Northern Isles

The Northern Isles (Scots: Northren Isles; Scottish Gaelic: Na h-Eileanan a Tuath; Old Norse: Norðreyjar; Norn: Nordøjar) are a pair of archipelagos off the north coast of mainland Scotland, comprising Orkney and Shetland. They are part of Scotland, as are the Hebrides. The climate is cool and temperate and much influenced by the surrounding seas. There are a total of 36 inhabited islands. The landscapes of the fertile agricultural islands of Orkney contrast with the more rugged Shetland islands to the north, where the economy is more dependent on fishing and on the oil wealth of the surrounding seas. Both island groups have a developing renewable energy industry. Both have a Pictish and Norse history. Both were part of the Kingdom of Norway until they were absorbed into the Kingdom of Scotland in the 15th century. They remained part of it until the 1707 formation of the Kingdom of Great Britain and the 1801 formation of the United Kingdom. They both played a significant naval role during the world wars of the 20th century.

Northern Isles
Northern Isles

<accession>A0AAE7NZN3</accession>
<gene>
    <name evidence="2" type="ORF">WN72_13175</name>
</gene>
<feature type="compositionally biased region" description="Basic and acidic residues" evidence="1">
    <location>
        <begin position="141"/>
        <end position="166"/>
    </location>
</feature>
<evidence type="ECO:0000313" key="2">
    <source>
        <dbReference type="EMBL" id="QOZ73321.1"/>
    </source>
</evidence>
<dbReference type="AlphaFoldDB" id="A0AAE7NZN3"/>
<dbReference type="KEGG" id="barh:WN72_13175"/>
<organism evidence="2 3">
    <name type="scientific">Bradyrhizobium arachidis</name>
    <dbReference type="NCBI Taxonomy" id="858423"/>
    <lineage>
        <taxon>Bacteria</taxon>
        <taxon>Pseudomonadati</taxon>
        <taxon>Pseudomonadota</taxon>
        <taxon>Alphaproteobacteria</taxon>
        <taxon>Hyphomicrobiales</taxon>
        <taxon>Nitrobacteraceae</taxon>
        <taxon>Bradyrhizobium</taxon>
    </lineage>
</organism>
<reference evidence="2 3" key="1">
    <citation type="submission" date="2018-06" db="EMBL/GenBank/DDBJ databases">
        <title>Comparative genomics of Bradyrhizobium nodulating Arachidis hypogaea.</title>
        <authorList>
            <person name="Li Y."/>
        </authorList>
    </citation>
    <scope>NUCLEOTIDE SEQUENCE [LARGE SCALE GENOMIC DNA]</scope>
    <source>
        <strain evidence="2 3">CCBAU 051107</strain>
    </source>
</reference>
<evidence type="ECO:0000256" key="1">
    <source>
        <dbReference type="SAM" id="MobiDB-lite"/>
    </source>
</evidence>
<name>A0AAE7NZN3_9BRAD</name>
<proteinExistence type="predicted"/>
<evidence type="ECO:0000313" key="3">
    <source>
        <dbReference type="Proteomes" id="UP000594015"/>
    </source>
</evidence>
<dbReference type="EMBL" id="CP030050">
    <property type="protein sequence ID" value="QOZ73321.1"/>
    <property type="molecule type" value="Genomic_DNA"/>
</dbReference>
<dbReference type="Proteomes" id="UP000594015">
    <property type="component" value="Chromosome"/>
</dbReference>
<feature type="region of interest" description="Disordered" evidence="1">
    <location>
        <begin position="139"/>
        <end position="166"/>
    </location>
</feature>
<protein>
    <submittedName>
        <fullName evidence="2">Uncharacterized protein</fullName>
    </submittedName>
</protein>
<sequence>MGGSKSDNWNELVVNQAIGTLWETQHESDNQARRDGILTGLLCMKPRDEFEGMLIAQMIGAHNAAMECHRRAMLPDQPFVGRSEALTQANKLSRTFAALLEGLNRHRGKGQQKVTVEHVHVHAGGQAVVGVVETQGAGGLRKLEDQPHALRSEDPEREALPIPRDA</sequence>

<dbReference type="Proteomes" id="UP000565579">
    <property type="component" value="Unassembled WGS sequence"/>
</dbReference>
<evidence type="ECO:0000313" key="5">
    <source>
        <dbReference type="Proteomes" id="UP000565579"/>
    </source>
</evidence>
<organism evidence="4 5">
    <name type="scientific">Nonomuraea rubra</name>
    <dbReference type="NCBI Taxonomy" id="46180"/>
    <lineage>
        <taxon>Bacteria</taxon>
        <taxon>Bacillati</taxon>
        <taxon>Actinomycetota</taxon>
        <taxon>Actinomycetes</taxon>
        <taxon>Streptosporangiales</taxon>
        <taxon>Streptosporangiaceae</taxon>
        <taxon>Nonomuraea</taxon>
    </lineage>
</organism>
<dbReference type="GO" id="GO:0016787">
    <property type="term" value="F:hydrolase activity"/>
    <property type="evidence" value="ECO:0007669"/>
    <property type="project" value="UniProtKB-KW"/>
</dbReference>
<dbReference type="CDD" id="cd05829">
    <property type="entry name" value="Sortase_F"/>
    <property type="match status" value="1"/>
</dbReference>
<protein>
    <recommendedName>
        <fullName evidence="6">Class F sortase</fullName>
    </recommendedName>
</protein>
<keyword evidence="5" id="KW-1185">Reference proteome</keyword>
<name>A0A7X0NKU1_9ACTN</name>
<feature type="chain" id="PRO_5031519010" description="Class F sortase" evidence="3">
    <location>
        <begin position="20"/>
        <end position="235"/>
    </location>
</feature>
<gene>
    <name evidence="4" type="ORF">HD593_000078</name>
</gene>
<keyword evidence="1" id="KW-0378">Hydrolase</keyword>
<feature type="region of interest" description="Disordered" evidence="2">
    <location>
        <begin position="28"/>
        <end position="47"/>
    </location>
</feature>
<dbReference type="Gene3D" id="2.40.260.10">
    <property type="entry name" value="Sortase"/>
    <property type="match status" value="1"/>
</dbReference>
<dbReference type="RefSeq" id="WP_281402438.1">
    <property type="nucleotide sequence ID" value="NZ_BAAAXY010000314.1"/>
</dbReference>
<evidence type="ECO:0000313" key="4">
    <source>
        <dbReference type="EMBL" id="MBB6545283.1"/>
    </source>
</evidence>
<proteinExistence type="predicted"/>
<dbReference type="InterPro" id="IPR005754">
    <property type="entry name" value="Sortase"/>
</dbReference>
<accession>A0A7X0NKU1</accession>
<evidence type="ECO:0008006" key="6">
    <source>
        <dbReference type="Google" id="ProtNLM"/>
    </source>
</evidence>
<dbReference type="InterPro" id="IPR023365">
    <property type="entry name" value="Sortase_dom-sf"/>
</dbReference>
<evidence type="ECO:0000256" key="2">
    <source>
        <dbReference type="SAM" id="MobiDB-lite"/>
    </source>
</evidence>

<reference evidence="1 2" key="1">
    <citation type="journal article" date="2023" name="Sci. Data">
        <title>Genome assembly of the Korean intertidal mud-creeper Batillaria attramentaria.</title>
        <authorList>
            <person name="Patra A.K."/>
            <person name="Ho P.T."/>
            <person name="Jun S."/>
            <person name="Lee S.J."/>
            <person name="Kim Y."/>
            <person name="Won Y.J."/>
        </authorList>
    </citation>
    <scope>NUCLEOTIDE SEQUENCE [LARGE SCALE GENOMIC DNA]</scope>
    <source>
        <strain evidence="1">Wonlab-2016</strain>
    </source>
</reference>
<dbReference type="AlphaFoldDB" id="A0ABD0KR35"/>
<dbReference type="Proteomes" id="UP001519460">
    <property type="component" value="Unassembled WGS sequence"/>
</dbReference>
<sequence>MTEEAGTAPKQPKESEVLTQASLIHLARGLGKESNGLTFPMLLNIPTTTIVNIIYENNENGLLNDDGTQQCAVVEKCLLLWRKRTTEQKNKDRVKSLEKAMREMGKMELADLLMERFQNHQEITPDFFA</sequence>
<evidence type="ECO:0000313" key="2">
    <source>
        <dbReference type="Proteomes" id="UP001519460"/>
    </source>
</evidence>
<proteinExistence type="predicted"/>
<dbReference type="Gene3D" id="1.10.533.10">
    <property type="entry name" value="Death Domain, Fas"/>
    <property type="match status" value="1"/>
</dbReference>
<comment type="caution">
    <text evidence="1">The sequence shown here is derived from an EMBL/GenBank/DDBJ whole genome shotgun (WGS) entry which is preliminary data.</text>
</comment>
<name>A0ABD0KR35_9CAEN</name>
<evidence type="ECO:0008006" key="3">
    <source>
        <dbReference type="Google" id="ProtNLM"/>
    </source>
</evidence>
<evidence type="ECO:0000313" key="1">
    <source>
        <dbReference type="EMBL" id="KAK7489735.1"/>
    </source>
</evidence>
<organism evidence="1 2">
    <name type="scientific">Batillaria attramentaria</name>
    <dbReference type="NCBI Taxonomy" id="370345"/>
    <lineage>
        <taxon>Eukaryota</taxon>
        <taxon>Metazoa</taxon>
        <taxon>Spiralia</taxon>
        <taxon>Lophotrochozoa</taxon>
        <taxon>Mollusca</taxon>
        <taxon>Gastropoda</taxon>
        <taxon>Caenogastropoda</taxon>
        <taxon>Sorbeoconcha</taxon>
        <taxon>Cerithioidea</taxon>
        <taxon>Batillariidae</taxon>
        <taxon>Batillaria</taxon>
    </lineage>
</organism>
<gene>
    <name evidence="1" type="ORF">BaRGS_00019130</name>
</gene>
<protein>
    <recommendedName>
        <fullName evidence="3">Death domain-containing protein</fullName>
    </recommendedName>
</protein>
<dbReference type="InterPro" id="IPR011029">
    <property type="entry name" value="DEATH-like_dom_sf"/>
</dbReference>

Northern Isles shown within Scotland
OS grid referenceHY99
Coordinates59°50′N 2°00′W
Physical geography
Island groupBritish Isles
Area2,464 km2[1]
Highest elevationWard Hill
Sovereign stateUnited Kingdom
Population density18/km2
Largest settlementKirkwall

Tourism is important to both archipelagos, and there are regular ferry and air connections between them and with mainland Scotland. Their distinctive prehistoric ruins play a key role in their attraction for tourists. The Scandinavian influence remains strong, especially in local folklore, and the place-names of the islands are dominated by their Norse heritage, although some may retain pre-Celtic elements. Both island groups have strong, although distinct, local cultures.

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